The Internet Portal

An Internet kiosk

The Internet is a global system of interconnected computer networks, consisting of millions of private and public, academic, business, and government networks of local to global scope that are linked by copper wires, fiber-optic cables, wireless connections, and other technologies. The Internet appears to its users as a single worldwide network accessible to the general public. The protocol that makes it possible to use the millions of networks composing the Internet as if they were one network is a special type of packet switching known as IP or The Internet Protocol.

A computer that connects to the Internet can access information from a vast number of servers and other computers. An Internet connection also allows the computer to send information through the network; that information may be saved and ultimately accessed by a variety of servers and other computers. Much of the information widely accessible through use of the Internet consists of the interlinked hypertext documents and other resources of the World Wide Web (WWW). Web users typically send and receive information using a web browser. Other software for interacting with computer networks includes specialized programs for electronic mail, online chat, file transfer and file sharing.

Information is moved around the Internet by packet switching using the standardized Internet Protocol Suite (TCP/IP) which defines how packets are moving in any platform especially the transport layer. The Internet Protocol Suite consists of several layers of protocols. The lowest layer (the link layer) deals with protocols that transmit data over specific technologies, such as Ethernet or Wi-Fi. The highest layer (the application layer) supports specific applications, such as e-mail and file transfer. In between are the Internet layer, which provides for transmitting packets over any conceivable technology, and the transport layer, which provides for various services such as reliable delivery of packets or real-time streaming of packets.

Selected article

"Free speech flag" protesting suppression of the HD-DVD encryption key
The AACS encryption key controversy, also known as the AACS cryptographic key controversy, arose in April 2007 when the Motion Picture Association of America and the Advanced Access Content System Licensing Administrator, LLC (AACS LA) began issuing demand letters to websites publishing a 128-bit number, represented in hexadecimal as 09 F9 11 02 9D 74 E3 5B D8 41 56 C5 63 56 88 C0 (commonly referred to as 09 F9), which is one of the cryptographic keys for HD DVDs and Blu-ray Discs. The letters demanded the immediate removal of the key and any links to it, citing the anti-circumvention provisions of the U.S. Digital Millennium Copyright Act (DMCA). In response to widespread internet postings of the key, the AACS LA issued various press statements, praising those websites that complied with their requests as acting in a "responsible manner", warning that "legal and technical tools" were adapting to the situation. The controversy was further escalated in early May 2007, when aggregate news site Digg received a DMCA cease and desist notice and then removed numerous articles on the matter and banned users reposting the information. This sparked what some describe as a digital revolt, or "cyber-riot", in which users posted and spread the key throughout the internet en masse. The AACS LA described this situation as an "interesting new twist".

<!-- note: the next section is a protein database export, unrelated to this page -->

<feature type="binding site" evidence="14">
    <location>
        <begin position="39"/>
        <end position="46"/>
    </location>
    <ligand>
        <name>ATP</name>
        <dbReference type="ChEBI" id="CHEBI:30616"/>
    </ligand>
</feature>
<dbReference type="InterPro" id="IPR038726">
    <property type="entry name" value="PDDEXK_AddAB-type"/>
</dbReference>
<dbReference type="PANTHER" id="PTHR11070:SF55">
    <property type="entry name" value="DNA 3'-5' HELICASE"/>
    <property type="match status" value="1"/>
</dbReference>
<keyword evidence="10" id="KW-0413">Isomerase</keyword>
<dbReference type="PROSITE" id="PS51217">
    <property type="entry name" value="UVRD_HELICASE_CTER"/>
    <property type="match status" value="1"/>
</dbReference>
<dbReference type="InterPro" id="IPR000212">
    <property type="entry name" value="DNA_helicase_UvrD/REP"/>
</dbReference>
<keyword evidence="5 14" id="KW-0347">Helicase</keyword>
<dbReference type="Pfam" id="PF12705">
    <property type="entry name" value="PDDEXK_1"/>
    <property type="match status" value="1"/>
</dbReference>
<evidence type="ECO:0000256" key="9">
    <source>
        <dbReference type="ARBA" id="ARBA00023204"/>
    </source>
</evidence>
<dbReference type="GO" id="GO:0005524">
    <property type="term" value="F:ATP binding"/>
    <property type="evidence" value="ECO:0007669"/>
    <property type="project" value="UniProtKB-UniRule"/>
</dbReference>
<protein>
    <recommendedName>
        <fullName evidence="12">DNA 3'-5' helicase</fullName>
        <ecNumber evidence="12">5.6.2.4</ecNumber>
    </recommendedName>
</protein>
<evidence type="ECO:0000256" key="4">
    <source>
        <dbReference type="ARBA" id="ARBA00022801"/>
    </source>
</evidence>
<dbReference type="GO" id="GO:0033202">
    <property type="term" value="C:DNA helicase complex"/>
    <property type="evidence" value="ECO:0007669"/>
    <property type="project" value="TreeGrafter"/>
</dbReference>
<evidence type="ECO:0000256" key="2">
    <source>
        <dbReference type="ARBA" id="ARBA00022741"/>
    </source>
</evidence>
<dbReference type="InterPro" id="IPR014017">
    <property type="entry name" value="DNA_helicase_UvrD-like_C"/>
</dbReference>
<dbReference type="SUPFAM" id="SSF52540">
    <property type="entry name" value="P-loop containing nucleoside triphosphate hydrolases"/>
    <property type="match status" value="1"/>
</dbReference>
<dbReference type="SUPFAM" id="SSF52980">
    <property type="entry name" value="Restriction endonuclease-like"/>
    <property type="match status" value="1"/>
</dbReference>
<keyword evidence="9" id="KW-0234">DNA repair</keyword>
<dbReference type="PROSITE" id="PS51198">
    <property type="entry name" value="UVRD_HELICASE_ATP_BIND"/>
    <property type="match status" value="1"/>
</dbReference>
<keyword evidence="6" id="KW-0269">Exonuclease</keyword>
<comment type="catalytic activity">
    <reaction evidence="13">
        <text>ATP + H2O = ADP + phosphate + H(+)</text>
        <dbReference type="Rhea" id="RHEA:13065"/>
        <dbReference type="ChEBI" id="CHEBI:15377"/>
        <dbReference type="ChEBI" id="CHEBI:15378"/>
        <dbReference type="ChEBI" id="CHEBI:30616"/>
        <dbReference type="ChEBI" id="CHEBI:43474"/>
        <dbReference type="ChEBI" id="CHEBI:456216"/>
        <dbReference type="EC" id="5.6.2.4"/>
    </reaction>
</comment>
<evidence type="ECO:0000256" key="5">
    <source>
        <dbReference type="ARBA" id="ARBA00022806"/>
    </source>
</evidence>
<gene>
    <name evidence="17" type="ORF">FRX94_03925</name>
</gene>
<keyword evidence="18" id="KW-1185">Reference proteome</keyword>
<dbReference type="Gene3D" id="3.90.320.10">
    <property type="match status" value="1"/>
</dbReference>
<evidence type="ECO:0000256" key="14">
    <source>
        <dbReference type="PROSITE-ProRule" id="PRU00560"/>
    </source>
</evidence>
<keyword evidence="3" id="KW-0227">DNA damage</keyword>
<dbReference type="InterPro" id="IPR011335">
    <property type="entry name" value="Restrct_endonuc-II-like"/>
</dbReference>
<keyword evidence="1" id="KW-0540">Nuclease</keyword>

Selected picture

This mind-map sums up some of the memes of Web 2.0
Credit: Luca Cremonini, Markus Angermeier

In studying and/or promoting web-technology, the phrase Web 2.0 can refer to a perceived second generation of web-based communities and hosted services — such as social-networking sites, wikis, and folksonomies — which aim to facilitate creativity, collaboration, and sharing between users. The term gained currency following the first O'Reilly Media Web 2.0 conference in 2004.

News

WikiProjects

Main project: WikiProject Internet

WikiProjects

Related WikiProjects: Blogging • Websites • Early Web History • Internet culture

What are WikiProjects?

Selected biography

Tim Berners-Lee in 2005
Sir Timothy John Berners-Lee OM KBE FRS FREng FRSA (born June 8, 1955) is an English developer who invented the World Wide Web in March 1989. With the help of Mike Sendall, Robert Cailliau, and a young student staff at CERN, he implemented his invention in 1990, with the first successful communication between a client and server via the Internet on December 25, 1990. He is also the director of the World Wide Web Consortium (which oversees its continued development), and a senior researcher and holder of the 3Com Founders Chair at the MIT Computer Science and Artificial Intelligence Laboratory (CSAIL).

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Pete Ashdown

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Selected quote

Mike Godwin
The people who've been fighting to censor the Net say that they're the ones who care about families and children. They say that those of us who oppose them — who insist that the real danger lies in not giving the Net the same freedoms we give to magazines and newspapers, to libraries and bookstores — don't care about our children. They can't be talking about me. Not a day goes by when I don't worry about my little girl, when I don't worry that I haven't provided properly for her future. And part of the future I want to give her is the freedom of the Net.
Mike Godwin, (Cyber Rights, 2003 ed., p. xxiii.)

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